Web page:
Another example embodiment of the present invention provides a computer program product including a plurality of instructions non-transiently encoded thereon to facilitate operation of an electronic device according to a process. The computer program product may include one or more computer readable mediums such as, for example, a hard drive, compact disk, memory stick, server, cache memory, register memory, random access memory, read only memory, flash memory, or any suitable non-transitory memory that is encoded with instructions that can be executed by one or more processors, or a plurality or combination of such memories. In this example embodiment, the process is configured to receive (from a stylus-based control feature) an unlocking input that causes a touch sensitive device to transition from a lock mode to an unlock mode, and transition the touch sensitive device from the lock mode to the unlock mode (in response to the unlocking input). In some cases, the process is configured to receive (from a stylus-based control feature) a locking input that causes the touch sensitive device to transition from the unlock mode to the lock mode, and transition the touch sensitive device from the unlock mode to the lock mode (in response to the locking input). In some cases, the process is configured to provide a feedback indicator signal to indicate that the device is locked, the device is unlocked, the input is being configured, the input has been set, an improper input has been entered, and/or a proper input has been entered. In some cases, the stylus-based control feature is rotatable. In some such cases, the unlocking input represents control feature action including rotation in a first direction to a first reference point, and rotation in a second direction opposite the first direction to a second reference point.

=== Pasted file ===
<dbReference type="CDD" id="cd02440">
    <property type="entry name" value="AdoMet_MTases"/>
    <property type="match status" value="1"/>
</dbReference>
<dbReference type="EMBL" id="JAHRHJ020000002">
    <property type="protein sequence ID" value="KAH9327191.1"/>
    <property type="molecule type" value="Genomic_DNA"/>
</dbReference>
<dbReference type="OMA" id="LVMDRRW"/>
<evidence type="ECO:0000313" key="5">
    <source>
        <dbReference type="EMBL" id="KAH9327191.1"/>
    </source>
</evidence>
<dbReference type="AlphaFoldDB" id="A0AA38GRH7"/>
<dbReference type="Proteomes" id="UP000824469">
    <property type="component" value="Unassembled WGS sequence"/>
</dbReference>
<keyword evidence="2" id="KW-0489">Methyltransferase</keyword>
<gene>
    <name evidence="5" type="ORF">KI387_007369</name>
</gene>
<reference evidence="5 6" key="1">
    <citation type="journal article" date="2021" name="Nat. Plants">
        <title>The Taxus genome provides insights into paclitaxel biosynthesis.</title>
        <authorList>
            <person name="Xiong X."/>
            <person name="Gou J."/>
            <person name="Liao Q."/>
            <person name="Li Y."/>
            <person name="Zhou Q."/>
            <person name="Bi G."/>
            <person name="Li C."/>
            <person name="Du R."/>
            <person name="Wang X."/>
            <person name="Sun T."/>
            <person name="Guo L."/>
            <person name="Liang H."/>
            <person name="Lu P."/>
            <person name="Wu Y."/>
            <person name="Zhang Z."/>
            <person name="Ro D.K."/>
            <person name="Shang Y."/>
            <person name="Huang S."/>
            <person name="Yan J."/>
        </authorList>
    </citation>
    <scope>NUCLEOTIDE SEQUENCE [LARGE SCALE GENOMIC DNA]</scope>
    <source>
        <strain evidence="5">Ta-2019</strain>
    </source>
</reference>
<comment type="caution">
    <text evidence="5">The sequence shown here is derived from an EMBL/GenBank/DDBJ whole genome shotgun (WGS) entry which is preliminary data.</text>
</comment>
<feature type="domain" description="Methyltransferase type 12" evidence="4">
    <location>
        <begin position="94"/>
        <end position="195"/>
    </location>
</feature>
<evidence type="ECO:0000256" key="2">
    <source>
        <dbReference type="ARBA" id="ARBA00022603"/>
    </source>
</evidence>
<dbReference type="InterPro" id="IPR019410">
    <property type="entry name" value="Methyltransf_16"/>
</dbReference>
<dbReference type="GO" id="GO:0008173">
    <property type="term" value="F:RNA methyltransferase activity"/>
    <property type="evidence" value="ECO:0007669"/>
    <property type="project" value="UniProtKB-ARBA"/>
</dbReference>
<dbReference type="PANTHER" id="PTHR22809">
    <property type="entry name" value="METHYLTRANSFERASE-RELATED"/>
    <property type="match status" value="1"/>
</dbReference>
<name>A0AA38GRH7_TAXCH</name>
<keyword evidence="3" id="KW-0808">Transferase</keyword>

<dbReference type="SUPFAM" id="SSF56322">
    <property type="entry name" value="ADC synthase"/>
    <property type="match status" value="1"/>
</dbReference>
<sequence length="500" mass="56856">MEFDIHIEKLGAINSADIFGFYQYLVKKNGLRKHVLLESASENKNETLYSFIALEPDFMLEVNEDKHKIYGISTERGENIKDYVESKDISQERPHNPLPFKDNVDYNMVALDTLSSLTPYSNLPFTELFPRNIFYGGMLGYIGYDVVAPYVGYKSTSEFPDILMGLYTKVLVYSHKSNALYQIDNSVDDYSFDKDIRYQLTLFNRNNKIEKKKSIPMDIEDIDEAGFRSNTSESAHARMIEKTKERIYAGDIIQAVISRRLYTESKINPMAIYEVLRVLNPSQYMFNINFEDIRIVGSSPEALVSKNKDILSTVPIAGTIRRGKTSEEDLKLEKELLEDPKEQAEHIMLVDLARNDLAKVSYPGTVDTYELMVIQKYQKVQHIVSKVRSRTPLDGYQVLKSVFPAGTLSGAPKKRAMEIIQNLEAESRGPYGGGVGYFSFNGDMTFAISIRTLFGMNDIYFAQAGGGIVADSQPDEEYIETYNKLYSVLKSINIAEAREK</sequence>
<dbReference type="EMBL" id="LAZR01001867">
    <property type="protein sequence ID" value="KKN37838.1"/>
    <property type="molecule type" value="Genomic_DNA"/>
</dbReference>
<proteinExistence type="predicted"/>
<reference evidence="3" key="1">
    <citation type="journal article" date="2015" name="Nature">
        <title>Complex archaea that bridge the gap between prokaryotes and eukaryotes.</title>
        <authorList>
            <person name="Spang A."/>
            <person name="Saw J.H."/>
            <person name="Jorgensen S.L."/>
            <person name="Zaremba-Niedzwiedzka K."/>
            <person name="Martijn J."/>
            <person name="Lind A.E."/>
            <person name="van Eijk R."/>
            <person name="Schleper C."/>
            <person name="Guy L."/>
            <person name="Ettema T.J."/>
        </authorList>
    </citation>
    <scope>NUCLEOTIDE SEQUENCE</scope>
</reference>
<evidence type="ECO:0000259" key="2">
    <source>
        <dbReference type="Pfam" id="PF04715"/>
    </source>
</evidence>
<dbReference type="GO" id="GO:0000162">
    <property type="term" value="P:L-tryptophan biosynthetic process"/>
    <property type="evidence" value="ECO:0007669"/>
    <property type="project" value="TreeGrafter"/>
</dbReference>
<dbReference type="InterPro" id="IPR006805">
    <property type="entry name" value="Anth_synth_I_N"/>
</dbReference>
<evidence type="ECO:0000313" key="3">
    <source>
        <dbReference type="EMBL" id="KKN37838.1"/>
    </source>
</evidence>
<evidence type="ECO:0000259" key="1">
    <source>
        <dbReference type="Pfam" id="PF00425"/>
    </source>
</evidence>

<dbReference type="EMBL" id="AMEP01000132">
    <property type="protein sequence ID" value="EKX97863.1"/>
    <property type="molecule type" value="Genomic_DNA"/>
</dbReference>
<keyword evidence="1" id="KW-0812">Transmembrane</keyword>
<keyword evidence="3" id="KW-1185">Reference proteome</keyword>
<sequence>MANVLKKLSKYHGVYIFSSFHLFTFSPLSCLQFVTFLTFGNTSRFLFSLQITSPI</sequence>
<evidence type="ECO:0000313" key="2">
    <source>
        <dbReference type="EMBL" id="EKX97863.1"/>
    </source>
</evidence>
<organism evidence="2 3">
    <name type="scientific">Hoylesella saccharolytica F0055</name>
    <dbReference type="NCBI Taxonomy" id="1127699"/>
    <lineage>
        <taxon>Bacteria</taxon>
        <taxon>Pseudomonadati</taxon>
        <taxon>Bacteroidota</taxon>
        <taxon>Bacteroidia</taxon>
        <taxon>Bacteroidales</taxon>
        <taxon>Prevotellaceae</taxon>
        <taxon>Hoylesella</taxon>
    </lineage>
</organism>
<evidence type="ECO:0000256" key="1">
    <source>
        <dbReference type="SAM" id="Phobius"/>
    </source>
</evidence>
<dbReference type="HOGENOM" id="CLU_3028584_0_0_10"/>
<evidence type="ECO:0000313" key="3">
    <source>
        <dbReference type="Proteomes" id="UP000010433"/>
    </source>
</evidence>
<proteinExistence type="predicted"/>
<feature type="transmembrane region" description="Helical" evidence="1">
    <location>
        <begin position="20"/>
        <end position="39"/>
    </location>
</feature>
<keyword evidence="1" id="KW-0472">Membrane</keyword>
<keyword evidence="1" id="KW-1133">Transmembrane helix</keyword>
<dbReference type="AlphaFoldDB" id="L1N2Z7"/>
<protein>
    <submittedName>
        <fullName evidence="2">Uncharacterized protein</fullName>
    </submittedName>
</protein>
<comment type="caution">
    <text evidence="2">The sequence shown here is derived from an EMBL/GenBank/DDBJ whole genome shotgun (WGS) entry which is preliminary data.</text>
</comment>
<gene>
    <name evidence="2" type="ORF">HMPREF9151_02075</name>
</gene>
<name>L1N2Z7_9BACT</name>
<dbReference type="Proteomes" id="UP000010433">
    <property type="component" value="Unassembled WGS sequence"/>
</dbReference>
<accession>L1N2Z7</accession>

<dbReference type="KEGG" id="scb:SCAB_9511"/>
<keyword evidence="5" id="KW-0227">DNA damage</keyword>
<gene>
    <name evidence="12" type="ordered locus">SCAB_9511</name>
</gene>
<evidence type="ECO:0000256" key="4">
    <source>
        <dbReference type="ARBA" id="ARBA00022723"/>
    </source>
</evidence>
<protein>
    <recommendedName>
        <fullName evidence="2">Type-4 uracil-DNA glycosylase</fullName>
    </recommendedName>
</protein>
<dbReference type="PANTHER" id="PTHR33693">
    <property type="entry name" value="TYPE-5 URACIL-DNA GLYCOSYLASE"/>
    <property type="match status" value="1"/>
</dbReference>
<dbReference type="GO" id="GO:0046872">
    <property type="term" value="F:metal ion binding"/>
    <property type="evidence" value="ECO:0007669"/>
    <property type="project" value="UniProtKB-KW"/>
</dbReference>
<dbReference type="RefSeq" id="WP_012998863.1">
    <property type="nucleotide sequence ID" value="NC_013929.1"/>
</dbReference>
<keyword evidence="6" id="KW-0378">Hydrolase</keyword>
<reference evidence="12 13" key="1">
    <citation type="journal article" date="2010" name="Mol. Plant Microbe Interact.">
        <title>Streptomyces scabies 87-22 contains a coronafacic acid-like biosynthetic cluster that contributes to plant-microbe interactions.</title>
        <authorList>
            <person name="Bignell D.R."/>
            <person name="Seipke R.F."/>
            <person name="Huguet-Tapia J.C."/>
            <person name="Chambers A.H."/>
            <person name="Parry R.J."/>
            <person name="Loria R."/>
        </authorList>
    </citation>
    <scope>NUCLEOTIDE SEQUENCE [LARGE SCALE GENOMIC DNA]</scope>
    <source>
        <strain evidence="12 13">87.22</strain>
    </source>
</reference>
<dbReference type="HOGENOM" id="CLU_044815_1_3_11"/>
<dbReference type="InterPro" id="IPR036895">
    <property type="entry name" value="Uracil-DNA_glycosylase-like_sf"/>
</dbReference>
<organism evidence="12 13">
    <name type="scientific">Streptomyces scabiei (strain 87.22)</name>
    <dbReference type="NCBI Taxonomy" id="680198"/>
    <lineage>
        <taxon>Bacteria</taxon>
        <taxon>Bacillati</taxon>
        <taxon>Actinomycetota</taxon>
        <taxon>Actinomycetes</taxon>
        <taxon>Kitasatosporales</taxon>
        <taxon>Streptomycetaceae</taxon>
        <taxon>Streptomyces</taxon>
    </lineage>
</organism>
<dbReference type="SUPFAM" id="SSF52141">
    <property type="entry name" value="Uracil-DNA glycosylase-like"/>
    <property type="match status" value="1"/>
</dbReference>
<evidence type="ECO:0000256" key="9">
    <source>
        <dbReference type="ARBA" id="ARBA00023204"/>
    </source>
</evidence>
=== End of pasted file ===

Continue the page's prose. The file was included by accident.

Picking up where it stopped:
The foregoing description of the embodiments of the invention has been presented for the purposes of illustration and description. It is not intended to be exhaustive or to limit the invention to the precise form disclosed. Many modifications and variations are possible in light of this disclosure. It is intended that the scope of the invention be limited not by this detailed description, but rather by the claims appended hereto.

Claims (20)

What is claimed is:
1. A stylus comprising:
an elongated body portion having a stylus tip located on an end of the elongated body portion and for interacting with an electronic touch sensitive device; and
a lock/unlock control feature for providing user input to the electronic touch sensitive device via a wireless communication link, the lock/unlock control feature attached to the elongated body, wherein the user input comprises at least one of a locking input that causes the electronic touch sensitive device to transition from an unlock mode to a lock mode and an unlocking input that causes the electronic touch sensitive device to transition from the lock mode to the unlock mode;